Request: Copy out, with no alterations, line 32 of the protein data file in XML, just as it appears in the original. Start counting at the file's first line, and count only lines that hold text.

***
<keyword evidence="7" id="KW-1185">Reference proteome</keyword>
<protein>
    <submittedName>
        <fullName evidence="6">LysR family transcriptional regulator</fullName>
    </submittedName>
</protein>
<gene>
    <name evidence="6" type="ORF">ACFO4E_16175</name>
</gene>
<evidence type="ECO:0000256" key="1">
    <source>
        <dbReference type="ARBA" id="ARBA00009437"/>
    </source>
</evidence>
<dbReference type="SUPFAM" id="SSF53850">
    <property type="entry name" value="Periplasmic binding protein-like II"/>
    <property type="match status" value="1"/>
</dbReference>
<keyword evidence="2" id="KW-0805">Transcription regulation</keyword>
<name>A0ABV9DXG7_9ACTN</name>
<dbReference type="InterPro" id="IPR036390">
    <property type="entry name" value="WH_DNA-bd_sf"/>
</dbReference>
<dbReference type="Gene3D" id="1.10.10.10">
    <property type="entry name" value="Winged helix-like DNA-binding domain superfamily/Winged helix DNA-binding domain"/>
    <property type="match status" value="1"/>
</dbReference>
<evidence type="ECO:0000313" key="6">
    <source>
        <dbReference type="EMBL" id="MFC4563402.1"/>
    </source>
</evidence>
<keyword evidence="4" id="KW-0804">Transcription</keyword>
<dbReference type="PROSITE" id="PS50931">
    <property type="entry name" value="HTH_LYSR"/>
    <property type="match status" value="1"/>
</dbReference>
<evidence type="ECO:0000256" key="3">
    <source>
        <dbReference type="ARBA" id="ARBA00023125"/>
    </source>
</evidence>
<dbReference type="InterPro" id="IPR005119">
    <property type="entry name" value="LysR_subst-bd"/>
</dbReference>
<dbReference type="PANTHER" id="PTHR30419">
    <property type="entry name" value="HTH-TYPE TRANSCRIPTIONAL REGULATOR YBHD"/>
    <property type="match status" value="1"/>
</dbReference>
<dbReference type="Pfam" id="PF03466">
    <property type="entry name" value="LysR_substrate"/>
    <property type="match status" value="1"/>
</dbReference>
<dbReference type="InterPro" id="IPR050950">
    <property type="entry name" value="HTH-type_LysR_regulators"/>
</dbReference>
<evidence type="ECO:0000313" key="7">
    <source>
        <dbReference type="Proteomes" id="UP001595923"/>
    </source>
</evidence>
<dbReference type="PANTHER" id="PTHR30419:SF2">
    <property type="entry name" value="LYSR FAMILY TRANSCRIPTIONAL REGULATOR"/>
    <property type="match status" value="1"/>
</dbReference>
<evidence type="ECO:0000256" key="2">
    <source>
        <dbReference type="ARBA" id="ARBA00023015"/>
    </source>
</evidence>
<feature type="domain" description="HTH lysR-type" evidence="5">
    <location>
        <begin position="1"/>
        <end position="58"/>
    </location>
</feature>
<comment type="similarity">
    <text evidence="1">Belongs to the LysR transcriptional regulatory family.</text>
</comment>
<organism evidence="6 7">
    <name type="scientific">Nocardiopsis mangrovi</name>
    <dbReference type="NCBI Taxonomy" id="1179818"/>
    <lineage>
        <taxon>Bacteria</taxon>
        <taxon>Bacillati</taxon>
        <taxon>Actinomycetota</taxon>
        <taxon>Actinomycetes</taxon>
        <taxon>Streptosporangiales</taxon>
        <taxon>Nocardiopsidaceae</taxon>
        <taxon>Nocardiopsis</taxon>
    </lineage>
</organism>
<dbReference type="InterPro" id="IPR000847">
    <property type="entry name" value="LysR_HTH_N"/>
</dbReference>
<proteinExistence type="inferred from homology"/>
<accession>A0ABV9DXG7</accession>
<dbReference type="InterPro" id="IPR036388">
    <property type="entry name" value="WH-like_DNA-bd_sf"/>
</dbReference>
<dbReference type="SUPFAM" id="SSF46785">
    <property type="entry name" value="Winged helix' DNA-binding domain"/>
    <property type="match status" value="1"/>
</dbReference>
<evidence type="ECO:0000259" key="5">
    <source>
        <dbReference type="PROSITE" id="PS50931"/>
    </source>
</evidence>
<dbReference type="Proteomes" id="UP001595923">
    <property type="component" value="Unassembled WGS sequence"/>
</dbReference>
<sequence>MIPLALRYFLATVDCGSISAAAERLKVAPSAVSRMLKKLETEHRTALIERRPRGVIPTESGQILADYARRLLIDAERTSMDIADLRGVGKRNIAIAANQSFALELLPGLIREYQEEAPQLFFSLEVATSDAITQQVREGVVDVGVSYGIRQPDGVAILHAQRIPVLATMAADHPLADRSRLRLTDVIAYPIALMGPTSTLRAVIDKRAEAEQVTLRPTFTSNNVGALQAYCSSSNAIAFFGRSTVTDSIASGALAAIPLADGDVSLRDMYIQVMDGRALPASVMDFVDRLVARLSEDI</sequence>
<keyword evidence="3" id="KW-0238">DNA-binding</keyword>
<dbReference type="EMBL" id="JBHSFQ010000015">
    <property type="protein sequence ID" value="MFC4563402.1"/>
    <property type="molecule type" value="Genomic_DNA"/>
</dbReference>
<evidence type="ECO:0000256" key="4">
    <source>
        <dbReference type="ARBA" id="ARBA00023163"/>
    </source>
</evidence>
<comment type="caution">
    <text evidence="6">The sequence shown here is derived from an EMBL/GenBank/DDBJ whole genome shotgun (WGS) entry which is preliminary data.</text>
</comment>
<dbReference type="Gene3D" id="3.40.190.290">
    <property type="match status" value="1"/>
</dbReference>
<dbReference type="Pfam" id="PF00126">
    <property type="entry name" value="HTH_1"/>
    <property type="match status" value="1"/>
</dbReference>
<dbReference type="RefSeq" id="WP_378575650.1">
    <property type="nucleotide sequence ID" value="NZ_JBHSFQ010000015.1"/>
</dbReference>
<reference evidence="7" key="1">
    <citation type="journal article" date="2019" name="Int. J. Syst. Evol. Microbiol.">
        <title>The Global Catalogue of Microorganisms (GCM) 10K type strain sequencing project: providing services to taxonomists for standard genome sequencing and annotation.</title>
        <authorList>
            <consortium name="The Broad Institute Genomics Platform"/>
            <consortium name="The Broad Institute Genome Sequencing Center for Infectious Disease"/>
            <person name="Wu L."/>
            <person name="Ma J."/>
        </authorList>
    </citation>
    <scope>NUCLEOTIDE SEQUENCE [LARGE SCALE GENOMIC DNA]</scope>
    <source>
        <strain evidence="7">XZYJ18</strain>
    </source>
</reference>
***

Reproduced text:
</evidence>